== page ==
11 New Books to Read This December
From autobiographies to mystery thrillers, here are 11 new books to look out for this December:
1. The Strange Library by Haruki Murakmi, December 2
The internationally renowned author, whose Colorless Tsukuru Tazaki and His Years of Pilgrimage topped The New York Times bestseller list earlier this year, returns with this illustrated short novel. The 96-page book follows the story of a boy is held captive by an old man during a visit to his local library. Also held captive in the library are a beautiful, mute girl who brings him meals and a subservient sheepman. Together, the three plot their escape from the nightmarish library.
2. When Books Went to War: The Stories that Helped Us Win World War II by Molly Guptill Manning, December 2
The novel provides an enlightening and fascinating account of America’s efforts against Nazi Germany’s practice of burning books during World War II. In 1943, the U.S. government, along with librarians and publishers, launched a program to send books to American troops — millions of small, lightweight paperbacks that soldiers carried in their pockets and their backpacks and turned to during the most brutal stages of war. Manning’s thoughtful, powerful story gives an in-depth look at these books and a relatively unknown piece of World War II history.
3. Woman With a Gun by Phillip Margolin, December 2
The compelling thriller from the bestselling author centers on an intriguing photograph that may contain long-hidden answers to the mystery of a millionaire’s murder. The novel follows aspiring writer Stacey Kim, who becomes obsessed with a black-and-white image taken by acclaimed photographer Kathy Moran, and soon the woman in the photo is actually a suspect in a 10-year-old murder investigation. Determined to solve the case, Kim embarks on a mission to find and speak to elusive Moran in order to get answers.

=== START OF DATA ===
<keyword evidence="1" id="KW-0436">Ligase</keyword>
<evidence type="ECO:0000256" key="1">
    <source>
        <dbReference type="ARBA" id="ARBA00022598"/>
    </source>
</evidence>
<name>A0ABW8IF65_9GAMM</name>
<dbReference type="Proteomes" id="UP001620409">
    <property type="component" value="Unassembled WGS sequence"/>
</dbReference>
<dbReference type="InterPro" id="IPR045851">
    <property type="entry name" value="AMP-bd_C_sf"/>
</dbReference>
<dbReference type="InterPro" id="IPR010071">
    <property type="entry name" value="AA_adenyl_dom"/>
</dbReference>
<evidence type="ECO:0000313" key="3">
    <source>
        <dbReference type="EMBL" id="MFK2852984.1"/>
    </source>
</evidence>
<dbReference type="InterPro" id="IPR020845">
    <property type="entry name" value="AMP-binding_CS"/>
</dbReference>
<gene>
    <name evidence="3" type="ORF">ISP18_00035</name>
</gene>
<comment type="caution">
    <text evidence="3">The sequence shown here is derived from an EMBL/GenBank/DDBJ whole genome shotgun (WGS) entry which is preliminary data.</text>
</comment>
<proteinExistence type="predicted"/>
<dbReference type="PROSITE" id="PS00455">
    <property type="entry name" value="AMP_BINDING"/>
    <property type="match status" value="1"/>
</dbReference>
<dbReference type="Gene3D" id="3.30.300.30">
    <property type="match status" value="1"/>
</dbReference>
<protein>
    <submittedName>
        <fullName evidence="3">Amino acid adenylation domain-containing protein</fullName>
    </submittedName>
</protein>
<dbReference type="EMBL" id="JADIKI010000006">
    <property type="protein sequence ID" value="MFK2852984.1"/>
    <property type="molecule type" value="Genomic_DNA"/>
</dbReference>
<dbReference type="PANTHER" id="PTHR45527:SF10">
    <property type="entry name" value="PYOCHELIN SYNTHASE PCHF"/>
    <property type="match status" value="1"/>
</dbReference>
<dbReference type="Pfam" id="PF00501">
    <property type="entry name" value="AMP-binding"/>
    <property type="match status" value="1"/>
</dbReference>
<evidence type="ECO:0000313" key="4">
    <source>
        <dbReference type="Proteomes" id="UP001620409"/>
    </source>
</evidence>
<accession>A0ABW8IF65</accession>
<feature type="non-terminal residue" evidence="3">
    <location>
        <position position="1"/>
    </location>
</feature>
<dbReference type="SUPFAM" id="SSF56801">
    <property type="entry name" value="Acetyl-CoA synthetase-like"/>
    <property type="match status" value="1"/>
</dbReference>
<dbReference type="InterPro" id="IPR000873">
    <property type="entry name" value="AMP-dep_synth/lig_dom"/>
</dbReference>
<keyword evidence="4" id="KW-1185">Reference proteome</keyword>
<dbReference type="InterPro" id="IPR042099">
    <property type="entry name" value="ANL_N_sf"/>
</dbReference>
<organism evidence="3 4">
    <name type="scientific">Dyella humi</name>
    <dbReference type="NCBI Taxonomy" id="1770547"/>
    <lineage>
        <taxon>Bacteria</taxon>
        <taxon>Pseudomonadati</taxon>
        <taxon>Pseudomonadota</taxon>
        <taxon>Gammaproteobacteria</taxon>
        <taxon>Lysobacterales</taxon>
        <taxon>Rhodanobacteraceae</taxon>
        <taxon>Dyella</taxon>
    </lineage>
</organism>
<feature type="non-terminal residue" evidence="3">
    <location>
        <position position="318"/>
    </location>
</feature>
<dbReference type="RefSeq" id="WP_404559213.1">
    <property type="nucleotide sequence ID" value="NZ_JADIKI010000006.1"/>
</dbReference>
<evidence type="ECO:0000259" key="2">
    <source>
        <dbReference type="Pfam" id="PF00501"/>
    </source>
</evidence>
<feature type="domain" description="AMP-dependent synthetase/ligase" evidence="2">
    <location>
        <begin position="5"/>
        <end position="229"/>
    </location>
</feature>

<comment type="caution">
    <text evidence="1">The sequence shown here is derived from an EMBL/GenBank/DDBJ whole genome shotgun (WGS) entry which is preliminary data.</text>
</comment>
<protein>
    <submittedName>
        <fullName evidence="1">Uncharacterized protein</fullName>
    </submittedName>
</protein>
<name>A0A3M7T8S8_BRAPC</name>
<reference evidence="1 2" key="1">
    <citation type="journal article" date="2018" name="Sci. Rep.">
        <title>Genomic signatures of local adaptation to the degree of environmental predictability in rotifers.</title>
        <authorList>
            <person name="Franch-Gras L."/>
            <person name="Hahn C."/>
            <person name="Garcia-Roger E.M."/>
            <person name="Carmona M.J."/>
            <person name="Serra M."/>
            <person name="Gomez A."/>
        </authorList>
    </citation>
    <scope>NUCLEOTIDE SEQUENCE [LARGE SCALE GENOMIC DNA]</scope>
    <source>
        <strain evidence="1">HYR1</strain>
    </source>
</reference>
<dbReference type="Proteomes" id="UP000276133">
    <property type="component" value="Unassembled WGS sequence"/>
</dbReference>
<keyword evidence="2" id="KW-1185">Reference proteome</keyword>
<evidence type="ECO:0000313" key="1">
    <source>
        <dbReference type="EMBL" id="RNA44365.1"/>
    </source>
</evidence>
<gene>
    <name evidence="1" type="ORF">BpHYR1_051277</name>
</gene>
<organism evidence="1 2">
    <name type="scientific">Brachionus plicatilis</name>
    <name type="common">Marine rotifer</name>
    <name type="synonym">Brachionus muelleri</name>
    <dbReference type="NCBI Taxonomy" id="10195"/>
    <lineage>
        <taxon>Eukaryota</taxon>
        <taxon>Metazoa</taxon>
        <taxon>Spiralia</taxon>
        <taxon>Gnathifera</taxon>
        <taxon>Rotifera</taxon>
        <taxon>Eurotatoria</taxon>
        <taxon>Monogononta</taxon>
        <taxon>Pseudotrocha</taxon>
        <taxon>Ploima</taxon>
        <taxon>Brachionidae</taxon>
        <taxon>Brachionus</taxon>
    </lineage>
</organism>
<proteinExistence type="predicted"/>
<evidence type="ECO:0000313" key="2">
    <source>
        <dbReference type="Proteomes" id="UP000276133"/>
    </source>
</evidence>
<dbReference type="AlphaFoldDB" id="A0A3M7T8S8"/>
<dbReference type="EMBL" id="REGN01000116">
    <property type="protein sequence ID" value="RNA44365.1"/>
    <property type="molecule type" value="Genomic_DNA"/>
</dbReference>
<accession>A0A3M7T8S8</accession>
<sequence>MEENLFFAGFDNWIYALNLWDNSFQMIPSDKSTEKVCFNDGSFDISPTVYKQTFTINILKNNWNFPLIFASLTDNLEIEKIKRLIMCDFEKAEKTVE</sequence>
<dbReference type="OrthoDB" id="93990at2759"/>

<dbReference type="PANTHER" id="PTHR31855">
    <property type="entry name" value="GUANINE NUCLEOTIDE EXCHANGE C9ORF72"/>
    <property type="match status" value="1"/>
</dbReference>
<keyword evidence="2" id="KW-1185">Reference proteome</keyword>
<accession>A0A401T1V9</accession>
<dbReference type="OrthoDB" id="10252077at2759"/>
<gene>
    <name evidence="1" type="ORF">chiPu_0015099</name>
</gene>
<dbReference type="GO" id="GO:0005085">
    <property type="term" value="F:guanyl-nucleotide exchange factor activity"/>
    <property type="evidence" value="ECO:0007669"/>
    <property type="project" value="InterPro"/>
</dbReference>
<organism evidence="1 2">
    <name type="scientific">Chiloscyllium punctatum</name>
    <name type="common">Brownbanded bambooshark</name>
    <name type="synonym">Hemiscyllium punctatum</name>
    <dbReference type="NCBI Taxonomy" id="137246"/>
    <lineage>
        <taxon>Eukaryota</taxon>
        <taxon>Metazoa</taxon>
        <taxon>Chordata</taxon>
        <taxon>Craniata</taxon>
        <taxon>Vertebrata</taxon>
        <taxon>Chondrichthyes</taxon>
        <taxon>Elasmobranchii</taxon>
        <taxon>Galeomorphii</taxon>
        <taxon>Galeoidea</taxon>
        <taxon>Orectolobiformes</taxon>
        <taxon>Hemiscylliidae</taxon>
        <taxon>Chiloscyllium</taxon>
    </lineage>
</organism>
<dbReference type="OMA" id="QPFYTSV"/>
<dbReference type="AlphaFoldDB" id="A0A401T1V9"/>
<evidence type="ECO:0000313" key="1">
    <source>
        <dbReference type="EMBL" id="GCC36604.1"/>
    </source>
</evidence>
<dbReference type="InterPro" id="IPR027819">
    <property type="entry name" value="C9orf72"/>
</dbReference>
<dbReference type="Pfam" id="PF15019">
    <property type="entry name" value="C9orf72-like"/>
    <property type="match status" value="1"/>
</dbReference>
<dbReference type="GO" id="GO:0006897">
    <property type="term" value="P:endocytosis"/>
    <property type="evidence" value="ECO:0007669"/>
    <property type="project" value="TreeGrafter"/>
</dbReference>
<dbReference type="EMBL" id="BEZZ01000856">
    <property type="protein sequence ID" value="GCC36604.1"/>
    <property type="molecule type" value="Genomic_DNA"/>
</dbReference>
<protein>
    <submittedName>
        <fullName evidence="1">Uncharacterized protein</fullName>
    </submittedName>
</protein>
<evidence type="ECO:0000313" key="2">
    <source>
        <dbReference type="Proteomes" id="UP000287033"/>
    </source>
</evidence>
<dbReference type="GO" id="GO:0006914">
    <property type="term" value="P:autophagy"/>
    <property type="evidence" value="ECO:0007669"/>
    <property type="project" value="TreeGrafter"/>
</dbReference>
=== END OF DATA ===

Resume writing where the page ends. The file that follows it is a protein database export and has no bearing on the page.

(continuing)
4. Selected Letters of Norman Mailer, December 2
Over the course of a nearly 60-year career, Norman Mailer wrote more than 30 novels, essay collections, and nonfiction books, but he also penned more than 45,000 personal letters. Compiled by Mailer’s authorized biographer, J. Michael Lennon , this collection puts together the most fascinating pieces of correspondence, spanning over seven decades and including letters to his family, friends, fans, political figures (including Bill and Hillary Clinton) and cultural icons (like John Lennon). Together, the letters provide a genuine, in-depth autobiographical portrait of one of the most acclaimed American writers of all time.
5. The Boston Girl: A Novel by Anita Diamant, December 9
The novel, from the New York Times bestselling author of The Red Tent and Day After Night, is told through the eyes of a young Jewish woman, Addie Baum, growing up in Boston in the early twentieth century. Born in 1900 to immigrant parents who were suspicious of America and its effect on their three daughters, Addie grew up in the North End and ends up getting introduced to an entirely new world filled with new opportunities. Now an 85-year-old grandmother, Addie tells the story of her life to her 22-year-old granddaughter, beginning with 1915 and continuing through the years. Her story is a fascinating depiction of a woman’s complicated life, growing into her own and finding her place in a changing society.
6. The Keeper: A Life of Saving Goals and Achieving Them by Tim Howard, December 9